Two of my little Tapestries are in current expositions. Here they are with an image of their installation. I won’t be able to get to either exhibition—my work seems to travel more that I do— but I’m excited to be included in each!
“Have a Cup of Tea with Me” is in the ATA (American Tapestry Alliance) exhibition, “The Biggest Little Tapestries in the World!” in Reno NV. This piece will be included in the exhibition catalog.
“…and She Looked out the Window” is in the Webster Arts Gallery‘s exhibit, “Warp and Weft”, in Webster Groves, Missouri.
I’m new to tapestry weaving and am thankful to both organizations for giving me a chance to exhibit my work!!!
Off to Virginia to stay with Fletcher and Cooper while their parents were away and I took my Hokett Loom, yarns and design materials. I knew the boys would have their noses in the World Cup and I would have time to indulge in weaving.
I pack my weaving supplies in translucent bags that all fit into a larger bag. One for my Hokett with the tray I use it on, one for a selection of yarns and one for little bits of equipment. My design supplies go in a small shoulder bag with watercolors, sketchbooks etc. With these two bags I could set up a little studio space and was set!
Got out my sketchbook and watercolors and came up with my design. I’ve been sketching trees and leaves lately so decided on stylized leaves. Next to warp my little loom and prepare my weft yarns. I did bring the little spinner thing that I got from Rebecca Mezoff to un ply my Harrisville yarns. BUT… my design called for black and I forgot that while I needed to un ply the blue and green yarn, I needed to double the black and didn’t bring enough… You can see where I ran out of black yarn in the image above!!! Always something!!!!
I did have more black at home and was able to finish!!! So all is well with one part of my world, at least…
Moore College of Art reunion yesterday – brunch in the am – workshops in the afternoon…and the 2018 Distinguished Alumni Awards presentation, (my friend and former student Harshia Lohia received an award as did Janice Merendino) followed by the Alumni Exhibition Opening in the evening.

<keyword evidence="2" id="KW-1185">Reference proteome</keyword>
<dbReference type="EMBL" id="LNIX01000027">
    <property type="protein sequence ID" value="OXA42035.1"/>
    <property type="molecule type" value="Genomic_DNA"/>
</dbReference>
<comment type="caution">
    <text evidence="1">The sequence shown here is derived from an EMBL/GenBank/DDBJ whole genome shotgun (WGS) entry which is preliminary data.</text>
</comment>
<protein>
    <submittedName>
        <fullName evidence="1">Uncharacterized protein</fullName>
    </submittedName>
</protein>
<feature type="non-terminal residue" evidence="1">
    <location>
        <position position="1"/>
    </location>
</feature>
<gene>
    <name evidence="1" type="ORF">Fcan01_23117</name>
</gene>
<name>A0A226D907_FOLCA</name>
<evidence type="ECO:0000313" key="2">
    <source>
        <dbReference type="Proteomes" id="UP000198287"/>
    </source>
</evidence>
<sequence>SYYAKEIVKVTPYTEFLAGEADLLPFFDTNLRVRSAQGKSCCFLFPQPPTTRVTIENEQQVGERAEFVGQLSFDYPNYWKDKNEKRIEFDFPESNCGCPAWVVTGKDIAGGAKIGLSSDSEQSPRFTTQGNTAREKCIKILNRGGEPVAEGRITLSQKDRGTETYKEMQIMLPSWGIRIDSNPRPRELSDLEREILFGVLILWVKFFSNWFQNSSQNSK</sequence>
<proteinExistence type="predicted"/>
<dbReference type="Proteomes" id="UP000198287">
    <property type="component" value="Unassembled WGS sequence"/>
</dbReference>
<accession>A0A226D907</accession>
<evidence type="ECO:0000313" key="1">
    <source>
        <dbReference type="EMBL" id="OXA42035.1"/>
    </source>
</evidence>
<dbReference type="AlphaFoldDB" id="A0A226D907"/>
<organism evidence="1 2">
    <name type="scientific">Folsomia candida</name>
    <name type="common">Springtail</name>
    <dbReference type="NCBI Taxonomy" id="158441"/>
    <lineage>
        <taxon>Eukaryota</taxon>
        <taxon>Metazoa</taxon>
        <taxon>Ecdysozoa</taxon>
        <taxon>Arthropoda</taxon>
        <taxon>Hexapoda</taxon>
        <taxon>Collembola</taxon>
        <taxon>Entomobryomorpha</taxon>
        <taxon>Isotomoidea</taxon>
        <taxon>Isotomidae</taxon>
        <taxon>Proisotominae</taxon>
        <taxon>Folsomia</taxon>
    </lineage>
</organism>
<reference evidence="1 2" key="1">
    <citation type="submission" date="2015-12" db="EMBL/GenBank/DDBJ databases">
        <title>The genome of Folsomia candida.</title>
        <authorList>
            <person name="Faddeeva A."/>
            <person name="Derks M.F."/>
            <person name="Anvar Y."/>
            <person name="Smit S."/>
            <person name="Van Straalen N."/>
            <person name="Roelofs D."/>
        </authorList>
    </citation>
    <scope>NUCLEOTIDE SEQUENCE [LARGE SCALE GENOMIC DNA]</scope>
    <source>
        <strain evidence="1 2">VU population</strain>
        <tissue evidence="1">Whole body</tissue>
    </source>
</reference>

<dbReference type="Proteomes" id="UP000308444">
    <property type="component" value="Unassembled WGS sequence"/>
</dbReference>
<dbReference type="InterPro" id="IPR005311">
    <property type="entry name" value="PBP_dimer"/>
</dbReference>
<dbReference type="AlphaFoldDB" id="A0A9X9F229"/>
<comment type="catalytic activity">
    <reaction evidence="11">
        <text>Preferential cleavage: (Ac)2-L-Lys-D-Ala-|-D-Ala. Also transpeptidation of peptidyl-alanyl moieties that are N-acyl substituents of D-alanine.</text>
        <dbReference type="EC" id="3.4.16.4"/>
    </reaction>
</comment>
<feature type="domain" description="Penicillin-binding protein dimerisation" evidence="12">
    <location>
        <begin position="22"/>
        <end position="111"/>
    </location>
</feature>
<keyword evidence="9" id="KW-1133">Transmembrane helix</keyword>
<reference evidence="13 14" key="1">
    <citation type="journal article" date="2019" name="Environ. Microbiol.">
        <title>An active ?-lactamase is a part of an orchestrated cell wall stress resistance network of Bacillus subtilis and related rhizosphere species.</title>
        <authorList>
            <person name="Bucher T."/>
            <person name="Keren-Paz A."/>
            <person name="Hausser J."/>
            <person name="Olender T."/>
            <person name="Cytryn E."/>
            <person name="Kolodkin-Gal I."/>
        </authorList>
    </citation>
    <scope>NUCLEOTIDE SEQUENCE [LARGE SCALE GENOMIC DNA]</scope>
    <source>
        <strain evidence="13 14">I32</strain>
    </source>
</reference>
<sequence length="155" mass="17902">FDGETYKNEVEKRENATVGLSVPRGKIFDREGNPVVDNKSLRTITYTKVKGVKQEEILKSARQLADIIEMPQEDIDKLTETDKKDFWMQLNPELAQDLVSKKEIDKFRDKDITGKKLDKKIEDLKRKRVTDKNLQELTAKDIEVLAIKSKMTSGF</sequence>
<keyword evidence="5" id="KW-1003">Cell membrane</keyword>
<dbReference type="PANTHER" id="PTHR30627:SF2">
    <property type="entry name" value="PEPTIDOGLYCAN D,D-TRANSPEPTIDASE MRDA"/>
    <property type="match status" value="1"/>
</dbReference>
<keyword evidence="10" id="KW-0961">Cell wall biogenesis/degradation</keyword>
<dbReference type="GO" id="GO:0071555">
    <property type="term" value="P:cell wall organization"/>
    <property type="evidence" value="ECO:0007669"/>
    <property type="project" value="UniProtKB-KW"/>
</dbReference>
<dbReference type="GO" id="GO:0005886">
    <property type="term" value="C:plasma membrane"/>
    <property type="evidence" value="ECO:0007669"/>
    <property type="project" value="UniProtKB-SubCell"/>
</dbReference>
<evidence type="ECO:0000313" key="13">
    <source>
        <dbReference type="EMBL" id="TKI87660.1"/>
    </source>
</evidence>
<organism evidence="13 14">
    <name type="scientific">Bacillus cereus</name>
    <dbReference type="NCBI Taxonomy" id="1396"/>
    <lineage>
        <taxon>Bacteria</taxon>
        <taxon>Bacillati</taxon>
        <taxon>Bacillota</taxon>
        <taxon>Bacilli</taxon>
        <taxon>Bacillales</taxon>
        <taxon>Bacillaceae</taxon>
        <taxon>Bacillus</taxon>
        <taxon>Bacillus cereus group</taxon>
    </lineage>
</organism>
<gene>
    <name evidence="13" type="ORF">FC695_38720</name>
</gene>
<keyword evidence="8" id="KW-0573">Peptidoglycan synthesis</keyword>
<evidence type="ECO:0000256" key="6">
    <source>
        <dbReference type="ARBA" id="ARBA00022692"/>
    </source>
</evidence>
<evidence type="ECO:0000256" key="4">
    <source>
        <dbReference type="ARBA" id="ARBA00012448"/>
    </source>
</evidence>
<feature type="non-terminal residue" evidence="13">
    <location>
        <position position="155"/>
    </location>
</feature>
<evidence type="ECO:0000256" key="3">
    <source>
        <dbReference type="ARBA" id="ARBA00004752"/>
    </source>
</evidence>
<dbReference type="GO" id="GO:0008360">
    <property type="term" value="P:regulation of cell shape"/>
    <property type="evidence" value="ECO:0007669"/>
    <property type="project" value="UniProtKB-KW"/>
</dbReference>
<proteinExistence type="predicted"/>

I signed up for “Art Forms in Nature” workshop lead by Karen Fuchs which I thought was going to be drawing but instead was a discussion of forms and patterns found in nature followed by stamping designs with supplied food – cut lemons, garlic, cabbage, etc. – Pretty basic stuff but we had a lot of fun. Here are some of my results:
Well, I’ve taken the little looms class and attended the little looms workshop in the mountains of Colorado- both with Rebecca Mezoff. I’ve done a number of small tapestries on my Hokett looms and felt I knew what I was doing enough to sign up for the Unjuried Small Format Tapestry Exhibition through the American Tapestry Alliance. I worked on my design, did some samples on my 8 epi Hokett and ordered yarns from Harrisville. I thought I had simplified my design and thought Harrisville would be good as I do know I’m a beginner. WELL, the real world works to keep me humble. I still like my design, but should have explored more ways to do the veins in the leaves. There are slits all over the place to the point of making it unstable. I’ll try stitching them but…
Anyway, here’s my process – I do still like my design and will rework it after I pick my self up… I may do a series – I like the simple concept of friendship and nature. I call this one, “Have a Cup of Tea with Me”.
I had a watercolor sketch that I had done of leaves in a jar and liked it’s spring like quality and colors. I selected my colors based on it and ordered them – it was exciting when they arrived!!! Much of my work is with low chroma colors so these bright hues were a big deal for me!